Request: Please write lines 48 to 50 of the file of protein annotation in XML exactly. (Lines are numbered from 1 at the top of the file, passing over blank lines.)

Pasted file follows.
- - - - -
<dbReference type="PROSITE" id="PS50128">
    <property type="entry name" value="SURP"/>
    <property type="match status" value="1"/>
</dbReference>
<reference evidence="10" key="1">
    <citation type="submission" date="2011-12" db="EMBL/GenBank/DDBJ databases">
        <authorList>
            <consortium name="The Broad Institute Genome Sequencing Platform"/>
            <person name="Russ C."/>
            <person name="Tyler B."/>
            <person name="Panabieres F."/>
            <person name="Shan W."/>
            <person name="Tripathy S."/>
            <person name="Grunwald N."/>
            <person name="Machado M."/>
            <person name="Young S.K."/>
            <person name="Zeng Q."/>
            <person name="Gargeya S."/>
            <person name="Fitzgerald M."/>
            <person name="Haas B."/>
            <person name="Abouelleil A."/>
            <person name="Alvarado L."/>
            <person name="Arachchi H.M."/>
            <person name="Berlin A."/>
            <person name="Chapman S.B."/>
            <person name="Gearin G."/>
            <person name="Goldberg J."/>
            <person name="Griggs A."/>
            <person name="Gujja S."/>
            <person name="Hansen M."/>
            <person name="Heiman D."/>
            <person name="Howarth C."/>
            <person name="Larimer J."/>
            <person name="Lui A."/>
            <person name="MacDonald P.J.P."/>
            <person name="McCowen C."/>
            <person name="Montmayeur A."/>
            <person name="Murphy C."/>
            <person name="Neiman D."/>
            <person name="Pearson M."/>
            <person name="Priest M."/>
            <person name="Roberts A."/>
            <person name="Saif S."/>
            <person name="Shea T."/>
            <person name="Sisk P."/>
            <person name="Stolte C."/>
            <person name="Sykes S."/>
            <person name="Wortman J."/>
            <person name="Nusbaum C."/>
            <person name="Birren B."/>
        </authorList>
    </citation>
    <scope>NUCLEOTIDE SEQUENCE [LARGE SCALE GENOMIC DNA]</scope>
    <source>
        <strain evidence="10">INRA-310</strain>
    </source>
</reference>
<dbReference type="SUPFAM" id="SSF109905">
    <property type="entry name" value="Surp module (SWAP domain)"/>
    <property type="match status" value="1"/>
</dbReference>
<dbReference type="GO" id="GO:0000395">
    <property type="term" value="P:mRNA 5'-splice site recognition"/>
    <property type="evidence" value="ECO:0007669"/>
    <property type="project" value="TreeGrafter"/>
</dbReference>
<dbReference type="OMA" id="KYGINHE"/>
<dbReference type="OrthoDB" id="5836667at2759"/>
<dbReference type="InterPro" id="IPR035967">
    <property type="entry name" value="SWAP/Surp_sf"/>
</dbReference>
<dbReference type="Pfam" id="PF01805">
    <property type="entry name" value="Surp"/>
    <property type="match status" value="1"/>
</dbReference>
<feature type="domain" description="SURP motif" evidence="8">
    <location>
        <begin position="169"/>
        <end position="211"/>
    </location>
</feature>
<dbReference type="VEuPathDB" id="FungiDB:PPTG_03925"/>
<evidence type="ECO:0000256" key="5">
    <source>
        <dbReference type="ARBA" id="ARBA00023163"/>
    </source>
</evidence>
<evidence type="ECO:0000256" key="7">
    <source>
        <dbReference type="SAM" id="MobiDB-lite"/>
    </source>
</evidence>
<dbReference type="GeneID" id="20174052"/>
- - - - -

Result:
            <person name="Wortman J."/>
            <person name="Nusbaum C."/>
            <person name="Birren B."/>